A molecular component involved in the pathogenesis of open-angle glaucoma has been identified. Mutations causing ocular hypertension and open-angle glaucoma in some are located to a glaucoma gene on a chromosome 1 locus, GLC1A, that codes for a protein called myocilin. Unfortunately the function of myocilin is unknown. Myocilin is expressed by several eye tissues, including the trabecular meshwork, the likely site of pathology for ocular hypertension in open-angle glaucoma. On a subcellular level, myocilin localizes to the vesicular compartment of trabecular meshwork cells, implicating vesicular traffic and/or secretion as affected pathways in glaucoma. Progress in the initial funding period of this project characterized myocilin as a cytosolic protein that associates with a class of intracellular vesicles in trabecular meshwork cells called """"""""exosomes"""""""". Thus, myocilin is not secreted in a traditional manner, but exits trabecular meshwork cells and enters the extracellular compartment associated with exosomes. The overall goal of the present proposal is to determine the function of myocilin in trabecular meshwork cells and how mutations in myocilin impact its extracellular appearance. We hypothesize that mutations in myocilin interfere with delivery of exosomes for release. To test this hypothesis, we have designed two complimentary specific aims: (i) Identify the mechanism by which myocilin associates with intracellular membranes (exosomes) in trabecular meshwork cells and (ii) Determine effects of myocilin mutants on release of exosomes from human trabecular meshwork cells .

Agency
National Institute of Health (NIH)
Institute
National Eye Institute (NEI)
Type
Research Project (R01)
Project #
5R01EY012797-07
Application #
7858031
Study Section
Anterior Eye Disease Study Section (AED)
Program Officer
Agarwal, Neeraj
Project Start
1999-12-01
Project End
2011-06-30
Budget Start
2010-07-01
Budget End
2011-06-30
Support Year
7
Fiscal Year
2010
Total Cost
$372,222
Indirect Cost
Name
University of Arizona
Department
Ophthalmology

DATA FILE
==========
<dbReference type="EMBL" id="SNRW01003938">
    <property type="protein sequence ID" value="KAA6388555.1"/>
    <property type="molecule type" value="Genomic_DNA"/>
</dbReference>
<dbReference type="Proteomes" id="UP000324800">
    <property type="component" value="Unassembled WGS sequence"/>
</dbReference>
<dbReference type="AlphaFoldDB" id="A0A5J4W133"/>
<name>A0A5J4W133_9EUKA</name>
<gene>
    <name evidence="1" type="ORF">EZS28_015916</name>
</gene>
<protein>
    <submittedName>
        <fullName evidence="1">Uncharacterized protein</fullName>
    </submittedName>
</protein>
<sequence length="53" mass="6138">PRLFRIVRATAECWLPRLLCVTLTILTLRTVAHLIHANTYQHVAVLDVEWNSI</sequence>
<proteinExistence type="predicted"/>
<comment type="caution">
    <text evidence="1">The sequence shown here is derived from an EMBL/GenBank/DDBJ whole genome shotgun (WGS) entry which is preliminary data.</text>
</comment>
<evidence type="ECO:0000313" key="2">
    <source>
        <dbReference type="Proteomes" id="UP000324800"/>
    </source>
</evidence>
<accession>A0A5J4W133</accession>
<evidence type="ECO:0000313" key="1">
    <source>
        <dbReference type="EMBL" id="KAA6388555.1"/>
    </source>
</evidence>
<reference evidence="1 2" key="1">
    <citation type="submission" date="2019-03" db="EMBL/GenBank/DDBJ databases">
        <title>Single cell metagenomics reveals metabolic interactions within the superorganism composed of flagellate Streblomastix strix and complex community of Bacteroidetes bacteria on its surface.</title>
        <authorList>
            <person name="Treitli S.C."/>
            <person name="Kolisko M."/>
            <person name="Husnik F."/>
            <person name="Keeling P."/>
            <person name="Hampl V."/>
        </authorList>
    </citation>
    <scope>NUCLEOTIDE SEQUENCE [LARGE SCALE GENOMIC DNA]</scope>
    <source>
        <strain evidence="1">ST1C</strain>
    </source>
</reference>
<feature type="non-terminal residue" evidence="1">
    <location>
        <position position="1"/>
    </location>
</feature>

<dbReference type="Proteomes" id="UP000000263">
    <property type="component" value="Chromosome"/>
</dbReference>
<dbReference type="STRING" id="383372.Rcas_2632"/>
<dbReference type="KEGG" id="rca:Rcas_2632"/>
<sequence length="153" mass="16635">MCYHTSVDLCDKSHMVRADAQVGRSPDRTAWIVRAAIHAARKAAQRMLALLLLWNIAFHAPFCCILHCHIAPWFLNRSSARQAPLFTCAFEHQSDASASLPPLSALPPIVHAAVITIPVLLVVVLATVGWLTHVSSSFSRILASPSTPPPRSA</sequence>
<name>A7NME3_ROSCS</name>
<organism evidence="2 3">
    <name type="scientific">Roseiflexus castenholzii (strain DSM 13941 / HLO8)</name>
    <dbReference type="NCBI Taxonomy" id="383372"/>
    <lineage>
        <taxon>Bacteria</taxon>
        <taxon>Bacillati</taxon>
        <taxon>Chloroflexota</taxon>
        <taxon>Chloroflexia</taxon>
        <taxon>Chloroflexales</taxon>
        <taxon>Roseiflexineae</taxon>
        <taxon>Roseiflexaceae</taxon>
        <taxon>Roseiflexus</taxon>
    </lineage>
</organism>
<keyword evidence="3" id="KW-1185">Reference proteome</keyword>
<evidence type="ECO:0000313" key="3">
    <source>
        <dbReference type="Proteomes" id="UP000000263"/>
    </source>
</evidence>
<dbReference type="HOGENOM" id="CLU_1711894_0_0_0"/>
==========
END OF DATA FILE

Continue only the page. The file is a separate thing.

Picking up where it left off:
Type
Schools of Medicine
DUNS #
806345617
City
Tucson
State
AZ
Country
United States
Zip Code
85721
Stamer, W Daniel; Acott, Ted S (2012) Current understanding of conventional outflow dysfunction in glaucoma. Curr Opin Ophthalmol 23:135-43
Dismuke, W Michael; McKay, Brian S; Stamer, W Daniel (2012) Myocilin, a component of a membrane-associated protein complex driven by a homologous Q-SNARE domain. Biochemistry 51:3606-13
Perkumas, K M; Stamer, W D (2012) Protein markers and differentiation in culture for Schlemm's canal endothelial cells. Exp Eye Res 96:82-7
Stamer, W D; Hoffman, E A; Luther, J M et al. (2011) Protein profile of exosomes from trabecular meshwork cells. J Proteomics 74:796-804
VanderWyst, Saumya S; Perkumas, Kristin M; Read, A Thomas et al. (2011) Structural basement membrane components and corresponding integrins in Schlemm's canal endothelia. Mol Vis 17:199-209
Howell, Kyle G; Vrabel, Anne M; Chowdhury, Uttio Roy et al. (2010) Myocilin levels in primary open-angle glaucoma and pseudoexfoliation glaucoma human aqueous humor. J Glaucoma 19:569-75
Stamer, W Daniel; Piwnica, David; Jolas, Thierry et al. (2010) Cellular basis for bimatoprost effects on human conventional outflow. Invest Ophthalmol Vis Sci 51:5176-81
Hoffman, Emely A; Perkumas, Kristin M; Highstrom, Lindsey M et al. (2009) Regulation of myocilin-associated exosome release from human trabecular meshwork cells. Invest Ophthalmol Vis Sci 50:1313-8
Stamer, W Daniel; Read, A Thomas; Sumida, Grant M et al. (2009) Sphingosine-1-phosphate effects on the inner wall of Schlemm's canal and outflow facility in perfused human eyes. Exp Eye Res 89:980-8
Wan, Zhou; Woodward, David F; Cornell, Clive L et al. (2007) Bimatoprost, prostamide activity, and conventional drainage. Invest Ophthalmol Vis Sci 48:4107-15

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